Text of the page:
What is the typical deal structure of a multifamily syndication?


Let me qualify what kind of deals we are going to talk about here: non-institutional, private investor value-add syndicated deals with the deal size less than $50mm. Institutionally financed deals are a totally different ball game and we are not going to focus on such deals in this article. Instead, we will talk about deals which are financed by a group of say 20-50 (the range is arbitrary) investors each investing $50-$200K in a deal.

First, let’s learn some important terminology:


Passive investors, who don’t do much apart from vetting the syndicator and the deal, writing a check and collecting the distributions are known as limited partners or LPs.


Those investors who sourced the deal, underwrote a deal, negotiated the purchase agreement, secured a loan, developed a business plan and will be overseeing all aspects of the deal management for the years to come are called general partners or GPs. They are also often called “sponsors” or “syndicators”. Usually, there are several GPs on each deal.


GPs are compensated by the fees they get in the syndication. What are those fees?


Promote: this is the most substantial part of the compensation in a deal. Promote is simply a share of profits that GPs get in a deal above some pre-determined return threshold (which could be 0). We have seen the promote range from 10% to 40%, but the most deals fall into 20%-30% range. Some deals have LPs receive preferred return (usually 6%-8%) which has to be paid first, before the GP entity receives any distributions. “Tiered” structures (or “IRR hurdles”) are also popular – when Promote/Profit Split changes after LPs receive a certain level of pre-determined returns. For instance, the GP/LP split is 30%/70% but once LP investors’ IRR reaches 15%, the split changes to 50%/50%.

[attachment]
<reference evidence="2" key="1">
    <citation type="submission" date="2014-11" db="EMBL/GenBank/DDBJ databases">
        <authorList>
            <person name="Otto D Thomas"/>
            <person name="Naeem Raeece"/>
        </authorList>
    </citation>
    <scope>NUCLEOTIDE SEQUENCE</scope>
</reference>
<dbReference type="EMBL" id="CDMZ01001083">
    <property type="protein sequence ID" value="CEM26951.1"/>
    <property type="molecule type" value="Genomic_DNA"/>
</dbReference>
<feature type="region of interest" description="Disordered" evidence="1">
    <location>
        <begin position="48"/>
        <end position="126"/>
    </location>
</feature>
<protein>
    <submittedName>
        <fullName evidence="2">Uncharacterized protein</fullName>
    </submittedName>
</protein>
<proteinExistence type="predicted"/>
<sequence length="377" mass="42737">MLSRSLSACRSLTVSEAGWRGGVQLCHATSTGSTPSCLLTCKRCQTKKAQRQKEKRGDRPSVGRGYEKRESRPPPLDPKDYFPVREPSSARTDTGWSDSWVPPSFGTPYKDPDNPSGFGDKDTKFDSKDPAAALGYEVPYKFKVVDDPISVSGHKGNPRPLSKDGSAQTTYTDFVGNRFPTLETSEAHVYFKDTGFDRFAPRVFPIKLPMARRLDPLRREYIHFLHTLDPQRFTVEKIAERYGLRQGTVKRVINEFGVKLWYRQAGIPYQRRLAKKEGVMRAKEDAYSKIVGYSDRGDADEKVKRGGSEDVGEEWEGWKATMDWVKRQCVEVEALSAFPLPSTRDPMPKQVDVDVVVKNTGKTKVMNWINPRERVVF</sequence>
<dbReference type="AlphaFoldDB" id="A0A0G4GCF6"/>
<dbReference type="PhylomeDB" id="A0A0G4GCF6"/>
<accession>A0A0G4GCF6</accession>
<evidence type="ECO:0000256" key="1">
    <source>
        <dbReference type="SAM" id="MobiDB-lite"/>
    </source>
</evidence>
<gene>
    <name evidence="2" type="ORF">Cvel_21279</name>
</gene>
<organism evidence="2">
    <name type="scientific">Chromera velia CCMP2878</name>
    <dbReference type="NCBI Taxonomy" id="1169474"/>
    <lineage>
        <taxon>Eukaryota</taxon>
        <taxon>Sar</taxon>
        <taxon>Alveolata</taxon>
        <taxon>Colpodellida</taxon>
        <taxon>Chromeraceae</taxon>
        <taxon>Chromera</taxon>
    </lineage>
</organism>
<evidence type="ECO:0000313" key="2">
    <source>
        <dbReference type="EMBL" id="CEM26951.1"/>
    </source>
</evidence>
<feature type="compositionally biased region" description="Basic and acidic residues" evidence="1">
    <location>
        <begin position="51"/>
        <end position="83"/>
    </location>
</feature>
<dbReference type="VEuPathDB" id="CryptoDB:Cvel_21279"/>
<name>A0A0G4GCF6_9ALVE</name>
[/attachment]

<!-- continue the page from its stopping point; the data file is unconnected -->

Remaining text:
Acquisition Fee:  this is an upfront fee paid to the sponsor team for bringing the investment opportunity to investors. The range is 1%-5% of the total purchase price, with the most commonly occurring number being 2%.


Asset Management Fee: this is a fee charged for managing a deal during the life of the investment. Sponsors must stay highly engaged in the deal – travel to the property, oversee renovations, keep in constant contact with the property manager. This fee is designed as a compensation for managing the asset. Usually, it is 1% or 2% of gross collected income.


Refinancing fee: This fee is usually 0.5% to 2% of the total loan amount and is paid for the work required to refinance a property.


Disposition fee: Typically 0.5%-2% of the sales price. We don’t see it very often, but did come across a few offerings that included it.


Investment Returns for passive investors are usually presented net of all fees and the target returns nowadays are ~6-8% a year (this return is called cash-on-cash, and sometimes annual ROI (return on investment)) and 14%+ IRR total. Most investors in multifamily deals want to see 80%+ total return over the course of five years (typical underwriting period).


As always, feel free to reach out with any questions  you might have!

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* This content is for informational purposes only and is not intended as financial or legal advice. Please consult with a professional advisor before making any investment decisions.

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